So I'm going to do mine a bit differently.
The below Q&A contains questions I'm often asked, and some more I always wanted to ask myself.
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It's actionable, truthful advice - without the bullshit.
That's what I'd like it to be seen as. Marketing blogs are everywhere, but they all suffer from the same 3 problems:
Let's unpack that.
The main reason why other bloggers skimp on the detail is because they don't know what they're talking about. They want to give off the guru vibe, get you to sign up to their consultancy or - heaven forbid - online course, and feed you just enough sizzle for you to keep interested.
That goes a long way to explaining point number 2. These gurus are often talking out their arse - they aren't able to give you a proper account of what works (and what doesn't) because they aren't capable of doing the job. The SEO industry is especially rife for these kind of wankers.
And point 3 - well, you tell me the last time you read 3 digital marketing blog posts back-to-back-to-back and didn't walk away feeling like you've spent the last hour reading community articles on LinkedIn.
I don't want Raynernomics to be Just Another Marketing Blog.
I want it to be fun, irreverent, and informative. You're going to have details coming out of your ears by the time you're done with my guides and blog posts.
And you know why?
It's not to give back to the industry. It's purely selfish reasons.
I want you to hire me to do the same for your business.
If some of you read these posts and guides and apply it for your own sites by yourselves - good for you and good luck to you. But I know that many of you reading are too busy to implement these things yourselves.
By writing, illustrating, and proving what I've done and how I've made it work, you're going to read this and want me to do the same for you.
It's best to be honest, right?
Consultancy, niche sites, and a bunch of fuck-ups
I've been in this digital marketing game since 2006 and during that time I have:
That's only half of it.
The most fun I've had, and the most I've learned, is when trying to build online businesses for myself, by myself.
There's no hiding place when you're doing that. No salary to prop you up, no intern you can buck the blame to.
And I loved it.
I am fortunate enough to be pretty good at digital marketing, and so I've been able to make a decent living from these websites. The biggest thing I've taken from it, however, is the sheer amount of knowledge and experience gained, as well as the speed of it.
Most of my knowledge has come from fucking up.
Whether it's seeing possibly the best prepared Facebook campaign I've ever put together simply fall on its arse, or forget the most basic of things like removing a sitewide noindex tag (we've all been there, right?); by failing fast, and frequently, and having no one but myself to take it apart, put it back together again, and make the thing work - it's given me years' worth of knowledge in months.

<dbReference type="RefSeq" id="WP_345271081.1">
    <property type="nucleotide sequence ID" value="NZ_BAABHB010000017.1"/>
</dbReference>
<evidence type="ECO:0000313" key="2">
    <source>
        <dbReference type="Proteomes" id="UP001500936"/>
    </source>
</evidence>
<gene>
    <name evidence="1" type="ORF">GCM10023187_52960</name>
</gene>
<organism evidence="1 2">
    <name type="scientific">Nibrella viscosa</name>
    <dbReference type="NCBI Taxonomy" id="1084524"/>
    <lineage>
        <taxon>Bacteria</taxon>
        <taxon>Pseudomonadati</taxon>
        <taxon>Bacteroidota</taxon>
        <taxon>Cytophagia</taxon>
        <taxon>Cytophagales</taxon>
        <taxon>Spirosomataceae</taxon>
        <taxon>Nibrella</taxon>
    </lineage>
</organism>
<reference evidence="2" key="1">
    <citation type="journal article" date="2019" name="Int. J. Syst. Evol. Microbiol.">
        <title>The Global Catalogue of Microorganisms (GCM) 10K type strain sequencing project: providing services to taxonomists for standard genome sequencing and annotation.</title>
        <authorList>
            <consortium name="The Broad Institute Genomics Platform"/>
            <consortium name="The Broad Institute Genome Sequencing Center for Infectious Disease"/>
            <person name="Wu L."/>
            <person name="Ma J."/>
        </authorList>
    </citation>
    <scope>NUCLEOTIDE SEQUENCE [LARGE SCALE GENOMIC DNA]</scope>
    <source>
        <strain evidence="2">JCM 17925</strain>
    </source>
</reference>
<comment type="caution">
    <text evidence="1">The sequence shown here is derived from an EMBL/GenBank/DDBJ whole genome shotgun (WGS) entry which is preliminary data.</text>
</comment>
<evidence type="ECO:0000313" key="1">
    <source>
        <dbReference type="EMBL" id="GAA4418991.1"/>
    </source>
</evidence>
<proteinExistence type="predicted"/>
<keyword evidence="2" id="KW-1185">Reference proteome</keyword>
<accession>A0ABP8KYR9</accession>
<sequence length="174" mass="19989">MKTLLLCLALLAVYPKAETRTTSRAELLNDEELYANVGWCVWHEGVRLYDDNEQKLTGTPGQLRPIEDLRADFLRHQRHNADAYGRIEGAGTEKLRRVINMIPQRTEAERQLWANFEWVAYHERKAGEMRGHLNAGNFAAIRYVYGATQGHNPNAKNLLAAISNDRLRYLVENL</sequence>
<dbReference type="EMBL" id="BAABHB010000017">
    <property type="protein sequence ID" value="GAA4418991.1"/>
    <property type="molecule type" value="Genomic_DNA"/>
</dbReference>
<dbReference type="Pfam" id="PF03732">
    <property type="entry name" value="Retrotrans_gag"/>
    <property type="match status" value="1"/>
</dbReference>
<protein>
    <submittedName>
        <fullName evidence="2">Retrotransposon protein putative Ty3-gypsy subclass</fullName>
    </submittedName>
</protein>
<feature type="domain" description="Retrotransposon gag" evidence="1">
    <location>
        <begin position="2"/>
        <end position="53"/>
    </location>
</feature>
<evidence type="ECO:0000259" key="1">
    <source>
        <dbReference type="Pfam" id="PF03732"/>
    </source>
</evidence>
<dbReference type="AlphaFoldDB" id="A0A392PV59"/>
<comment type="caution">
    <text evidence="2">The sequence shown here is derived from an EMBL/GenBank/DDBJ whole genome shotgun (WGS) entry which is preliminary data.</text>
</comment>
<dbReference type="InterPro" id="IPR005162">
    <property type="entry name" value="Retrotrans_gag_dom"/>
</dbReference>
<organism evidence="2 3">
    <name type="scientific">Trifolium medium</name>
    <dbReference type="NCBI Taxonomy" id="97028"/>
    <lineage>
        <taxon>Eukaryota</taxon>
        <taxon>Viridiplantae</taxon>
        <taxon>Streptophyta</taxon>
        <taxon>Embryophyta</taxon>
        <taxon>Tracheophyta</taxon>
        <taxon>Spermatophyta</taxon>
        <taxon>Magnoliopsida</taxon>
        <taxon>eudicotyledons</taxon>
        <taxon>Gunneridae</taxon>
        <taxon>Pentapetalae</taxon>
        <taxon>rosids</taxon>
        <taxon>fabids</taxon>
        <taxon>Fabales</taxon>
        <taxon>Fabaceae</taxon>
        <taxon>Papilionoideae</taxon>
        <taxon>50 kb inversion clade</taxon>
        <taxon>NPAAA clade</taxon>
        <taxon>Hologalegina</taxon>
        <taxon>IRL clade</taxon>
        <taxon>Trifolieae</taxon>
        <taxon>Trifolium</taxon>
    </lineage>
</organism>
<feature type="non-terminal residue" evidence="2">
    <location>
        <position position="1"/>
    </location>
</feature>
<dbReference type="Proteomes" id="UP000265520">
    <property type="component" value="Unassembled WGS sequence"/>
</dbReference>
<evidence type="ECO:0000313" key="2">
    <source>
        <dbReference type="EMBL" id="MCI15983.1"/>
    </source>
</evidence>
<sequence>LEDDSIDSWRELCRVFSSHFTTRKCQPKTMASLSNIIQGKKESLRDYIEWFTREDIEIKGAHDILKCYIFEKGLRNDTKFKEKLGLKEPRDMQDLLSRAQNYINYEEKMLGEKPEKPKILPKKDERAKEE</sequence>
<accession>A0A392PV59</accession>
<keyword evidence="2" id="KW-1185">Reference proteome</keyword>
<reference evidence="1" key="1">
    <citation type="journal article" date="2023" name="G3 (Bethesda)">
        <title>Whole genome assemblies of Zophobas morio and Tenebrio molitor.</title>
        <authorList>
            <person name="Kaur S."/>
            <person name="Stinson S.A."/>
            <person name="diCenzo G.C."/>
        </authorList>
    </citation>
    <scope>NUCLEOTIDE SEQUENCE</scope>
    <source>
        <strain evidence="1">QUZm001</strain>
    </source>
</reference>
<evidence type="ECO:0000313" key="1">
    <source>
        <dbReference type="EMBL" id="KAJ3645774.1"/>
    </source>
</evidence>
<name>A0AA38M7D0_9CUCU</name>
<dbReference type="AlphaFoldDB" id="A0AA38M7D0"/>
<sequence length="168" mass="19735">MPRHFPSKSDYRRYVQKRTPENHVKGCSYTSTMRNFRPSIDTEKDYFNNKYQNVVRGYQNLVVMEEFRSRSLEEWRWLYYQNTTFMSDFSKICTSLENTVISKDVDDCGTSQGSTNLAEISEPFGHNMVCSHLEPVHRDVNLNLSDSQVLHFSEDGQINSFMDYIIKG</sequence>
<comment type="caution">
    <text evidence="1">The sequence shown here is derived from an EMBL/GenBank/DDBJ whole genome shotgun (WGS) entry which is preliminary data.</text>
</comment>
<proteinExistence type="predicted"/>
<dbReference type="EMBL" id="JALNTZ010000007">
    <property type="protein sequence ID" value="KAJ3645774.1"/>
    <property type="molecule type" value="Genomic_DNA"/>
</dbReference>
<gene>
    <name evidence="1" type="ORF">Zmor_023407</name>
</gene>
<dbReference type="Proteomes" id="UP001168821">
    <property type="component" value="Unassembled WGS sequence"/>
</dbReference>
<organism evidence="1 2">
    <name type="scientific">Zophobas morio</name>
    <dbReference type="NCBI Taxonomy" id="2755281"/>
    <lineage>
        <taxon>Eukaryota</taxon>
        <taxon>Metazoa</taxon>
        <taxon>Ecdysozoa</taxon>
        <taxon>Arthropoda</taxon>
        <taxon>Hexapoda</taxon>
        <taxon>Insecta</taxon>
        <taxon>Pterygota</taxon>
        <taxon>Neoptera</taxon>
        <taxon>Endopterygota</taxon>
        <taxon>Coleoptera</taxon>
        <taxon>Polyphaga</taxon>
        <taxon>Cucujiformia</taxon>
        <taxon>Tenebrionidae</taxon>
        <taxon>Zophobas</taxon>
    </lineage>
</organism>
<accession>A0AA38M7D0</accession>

That's what I want to share with you. Not this "don't be afraid to fail" stuff - you're an adult, you can work that out yourself. But show you what's gone wrong, how you can fix it, prevent it, and ultimately learn from it like I did.
Not only will you learn more reading that then on any other digital marketing blog, it's an altogether more honest account of things.
Other than my personal brand? Haw-haw-haw...
Alongside the one-on-one consulting, I've also co-founded the agency Yando.
Weird name, right? A running 'joke' (because we're mad ladz like that) that we make in pitches is that its an acronym for what we do, but the acronym changes every time. I'm 80% sure I lost us a pitch by saying it stood for:
Not my proudest moment.
The truth is that it just came out in one of those random word generators.
While I'm not bringing that agency to its knees, I'm also running several other websites - primarily in the affiliate space. These utilise SEO, PPC, Paid Social - basically all the things I profess to be pretty good at, and trying to put my money where my mouth is.
I feature these sites quite regularly throughout my guides and blog posts on Raynernomics, so when you see my case studies and examples, more often than not they are my own sites I'm showing off.
You remember that next time you laugh at one of my comical failures. You monster.
Don't count on it.
I don't have anything inherently against speaking gigs or those who give them - indeed, there are a few people out there who give fresh, exciting talks, backed up with real data and actionable advice. But, unfortunately, they are few and far between.
And the reason why they're so rare is because they take a long fucking time to put together.
I'm trying to make myself, and my clients, more money. I'm not going to do that by swanning off every other week to give the same regurgitated talk 30 times a year, am I?
Bear that in mind next time you see, listen, or read one of those things.
More questions will be added to this section over time and as they reach my inbox. In the mean time...